He has had many nonexecutive roles, particularly in health and for a decade he was a governor at St Thomas’ hospital in London. He was a Youth Court magistrate in London for 20 years and has sat on the Honours Committee and served as a public appointments assessor for the government. He has conducted a number of national reviews for government, including the review of government progress on actions resulting from the Winterborne view scandal. He led a review of choice and competition in the NHS for David Cameron and has been the only charity leader ever to address a full meeting of the British cabinet.
Now semi retired he is the interim director of the Oxford Institute of charity based at New College Oxford and is the director of Charity Futures, a Third Sector think tank.
In Charlbury, he is a director of our local deli and a regular at St Mary‘s.
Gary spent 20 years serving as a Royal Air Force Tornado GR1 Navigator, ultimately as a Squadron Leader and deputy Officer Commanding of XV Squadron.
Following his RAF service, he worked for a large multinational company for several years as Head of Military Training and Simulation with direct responsibility for over 250 staff. Since then, he has owned and developed several businesses with Kim, his wife for 35 years. They sold their national property letting franchise in 2015 and now spend time managing their extensive property portfolio.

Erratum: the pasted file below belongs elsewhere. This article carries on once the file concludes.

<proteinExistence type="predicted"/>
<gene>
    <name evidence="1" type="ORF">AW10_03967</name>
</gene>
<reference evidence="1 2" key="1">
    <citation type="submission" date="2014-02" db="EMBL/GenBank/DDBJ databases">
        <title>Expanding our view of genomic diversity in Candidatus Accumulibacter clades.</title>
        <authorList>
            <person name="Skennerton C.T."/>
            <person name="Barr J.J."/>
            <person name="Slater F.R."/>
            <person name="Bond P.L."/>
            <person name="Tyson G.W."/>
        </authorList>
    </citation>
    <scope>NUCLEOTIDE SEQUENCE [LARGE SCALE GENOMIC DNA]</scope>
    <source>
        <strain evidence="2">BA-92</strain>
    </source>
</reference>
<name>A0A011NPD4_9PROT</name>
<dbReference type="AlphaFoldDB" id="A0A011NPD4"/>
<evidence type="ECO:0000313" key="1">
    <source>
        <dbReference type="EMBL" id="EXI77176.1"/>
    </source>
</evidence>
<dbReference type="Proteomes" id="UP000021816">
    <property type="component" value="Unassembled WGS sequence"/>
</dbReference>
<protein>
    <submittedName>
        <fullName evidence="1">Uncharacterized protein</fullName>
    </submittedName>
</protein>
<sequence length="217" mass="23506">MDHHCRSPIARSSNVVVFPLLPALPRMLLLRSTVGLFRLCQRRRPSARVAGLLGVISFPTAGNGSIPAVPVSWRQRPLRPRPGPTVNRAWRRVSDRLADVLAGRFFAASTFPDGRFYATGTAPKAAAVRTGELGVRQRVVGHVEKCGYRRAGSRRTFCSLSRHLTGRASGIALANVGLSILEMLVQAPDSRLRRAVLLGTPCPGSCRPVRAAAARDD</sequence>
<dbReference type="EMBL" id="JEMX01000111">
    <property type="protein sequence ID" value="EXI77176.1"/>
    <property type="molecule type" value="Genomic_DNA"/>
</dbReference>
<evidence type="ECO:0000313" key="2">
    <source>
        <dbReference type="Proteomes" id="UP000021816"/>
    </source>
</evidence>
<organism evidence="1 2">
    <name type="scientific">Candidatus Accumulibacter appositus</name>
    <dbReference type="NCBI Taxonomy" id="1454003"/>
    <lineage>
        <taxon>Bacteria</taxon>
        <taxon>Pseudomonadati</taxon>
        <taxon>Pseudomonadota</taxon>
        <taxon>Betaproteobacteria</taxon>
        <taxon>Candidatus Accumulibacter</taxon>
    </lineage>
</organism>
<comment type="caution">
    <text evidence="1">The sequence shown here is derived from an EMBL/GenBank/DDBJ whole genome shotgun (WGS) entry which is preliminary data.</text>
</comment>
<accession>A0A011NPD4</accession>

Three years ago, Gary was diagnosed with Lung Cancer and had the upper lobe of his right lung surgically removed. Thirteen months later, he ran the London Marathon raising over £8000 for Cancer Research UK. This year Gary will compete in his fourth Blenheim Triathlon.
Gary moved to Charlbury in 2019 and was elected to be a member of the Charlbury Town Council in May 2021.
THE PLAYING CLOSE – HISTORICALLY
According to a talk given by Lois Hey to the Charlbury Society in 1987, it is around 400 years since the land now known as the Playing Close was confirmed as belonging “to the only use, profit and commodity of the tenants and inhabitants of Charlbury, and to no other use”.
It was where all the able bodied men of Charlbury had to practise archery in the days of the longbow, to be ready for military service. In 1813, the Trustees had to order that “all timbers and dunghills be removed before the ensuing fair”, although thankfully the atmosphere is now a lot fresher than it would have been then.
The Playing Close is now well known for the magnificent trees, planted in 1890 at a cost of 7 shillings 10d, the Water Fountain erected to commemorate the visit of Queen Victoria to the Town and the green oasis it forms in the middle of Charlbury.
THE PLAYING CLOSE – 2014
Today we enjoy the Playing Close as a pleasant place to walk and sit, to visit the quarterly Farmers Market, as a venue for School Fairs, the local Scouts & Guides Fair, along with various other events such as the Annual Fun Fair and Street Fair.
If you want to use the Playing Close for your event or other community activity, please contact the Trustees.
The Trustees gratefully acknowledge the financial support of the Town Council to assist in the maintenance of the Playing Close.
This year the Charlbury Community Centre has employed a team of young people, who have undertaken lots of different projects around the town, from building raised beds in people's gardens, to facilitating outdoor and indoor virtual coffee club get-togethers for seniors, and helping with activities for children. This would not have been possible without the financial support of WODC (Community Activities Grant), PF Charitable Trust and local donors. Thank you all very much!